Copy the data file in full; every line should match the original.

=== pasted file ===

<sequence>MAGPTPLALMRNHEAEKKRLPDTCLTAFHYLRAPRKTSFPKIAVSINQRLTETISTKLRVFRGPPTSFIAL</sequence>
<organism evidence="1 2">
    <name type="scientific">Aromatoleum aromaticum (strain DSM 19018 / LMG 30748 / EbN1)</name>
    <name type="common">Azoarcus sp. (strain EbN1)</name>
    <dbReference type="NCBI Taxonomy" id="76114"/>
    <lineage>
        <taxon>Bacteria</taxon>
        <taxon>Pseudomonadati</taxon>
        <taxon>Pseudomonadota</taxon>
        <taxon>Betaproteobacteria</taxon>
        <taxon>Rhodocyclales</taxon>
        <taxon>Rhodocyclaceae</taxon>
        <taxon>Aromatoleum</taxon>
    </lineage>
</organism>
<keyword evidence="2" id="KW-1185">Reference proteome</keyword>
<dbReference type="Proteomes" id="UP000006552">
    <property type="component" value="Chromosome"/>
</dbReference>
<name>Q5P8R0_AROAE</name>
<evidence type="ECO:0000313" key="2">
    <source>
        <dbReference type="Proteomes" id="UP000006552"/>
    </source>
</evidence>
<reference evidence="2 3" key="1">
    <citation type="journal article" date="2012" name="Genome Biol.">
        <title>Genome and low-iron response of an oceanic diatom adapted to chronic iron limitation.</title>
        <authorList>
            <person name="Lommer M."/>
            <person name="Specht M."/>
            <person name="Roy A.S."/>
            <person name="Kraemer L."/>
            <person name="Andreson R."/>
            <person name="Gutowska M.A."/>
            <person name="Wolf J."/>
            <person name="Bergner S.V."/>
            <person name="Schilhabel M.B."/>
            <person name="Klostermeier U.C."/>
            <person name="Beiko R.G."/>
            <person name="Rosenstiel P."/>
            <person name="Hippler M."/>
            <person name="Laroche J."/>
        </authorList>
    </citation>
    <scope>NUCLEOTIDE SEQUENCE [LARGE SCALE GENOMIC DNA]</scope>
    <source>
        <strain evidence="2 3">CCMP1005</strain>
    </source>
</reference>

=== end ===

<sequence>MAGPTPLALMRNHEAEKKRLPDTCLTAFHYLRAPRKTSFPKIAVSINQRLTETISTKLRVFRGPPTSFIAL</sequence>
<organism evidence="1 2">
    <name type="scientific">Aromatoleum aromaticum (strain DSM 19018 / LMG 30748 / EbN1)</name>
    <name type="common">Azoarcus sp. (strain EbN1)</name>
    <dbReference type="NCBI Taxonomy" id="76114"/>
    <lineage>
        <taxon>Bacteria</taxon>
        <taxon>Pseudomonadati</taxon>
        <taxon>Pseudomonadota</taxon>
        <taxon>Betaproteobacteria</taxon>
        <taxon>Rhodocyclales</taxon>
        <taxon>Rhodocyclaceae</taxon>
        <taxon>Aromatoleum</taxon>
    </lineage>
</organism>
<keyword evidence="2" id="KW-1185">Reference proteome</keyword>
<dbReference type="Proteomes" id="UP000006552">
    <property type="component" value="Chromosome"/>
</dbReference>
<name>Q5P8R0_AROAE</name>
<evidence type="ECO:0000313" key="2">
    <source>
        <dbReference type="Proteomes" id="UP000006552"/>
    </source>
</evidence>
<reference evidence="2 3" key="1">
    <citation type="journal article" date="2012" name="Genome Biol.">
        <title>Genome and low-iron response of an oceanic diatom adapted to chronic iron limitation.</title>
        <authorList>
            <person name="Lommer M."/>
            <person name="Specht M."/>
            <person name="Roy A.S."/>
            <person name="Kraemer L."/>
            <person name="Andreson R."/>
            <person name="Gutowska M.A."/>
            <person name="Wolf J."/>
            <person name="Bergner S.V."/>
            <person name="Schilhabel M.B."/>
            <person name="Klostermeier U.C."/>
            <person name="Beiko R.G."/>
            <person name="Rosenstiel P."/>
            <person name="Hippler M."/>
            <person name="Laroche J."/>
        </authorList>
    </citation>
    <scope>NUCLEOTIDE SEQUENCE [LARGE SCALE GENOMIC DNA]</scope>
    <source>
        <strain evidence="2 3">CCMP1005</strain>
    </source>
</reference>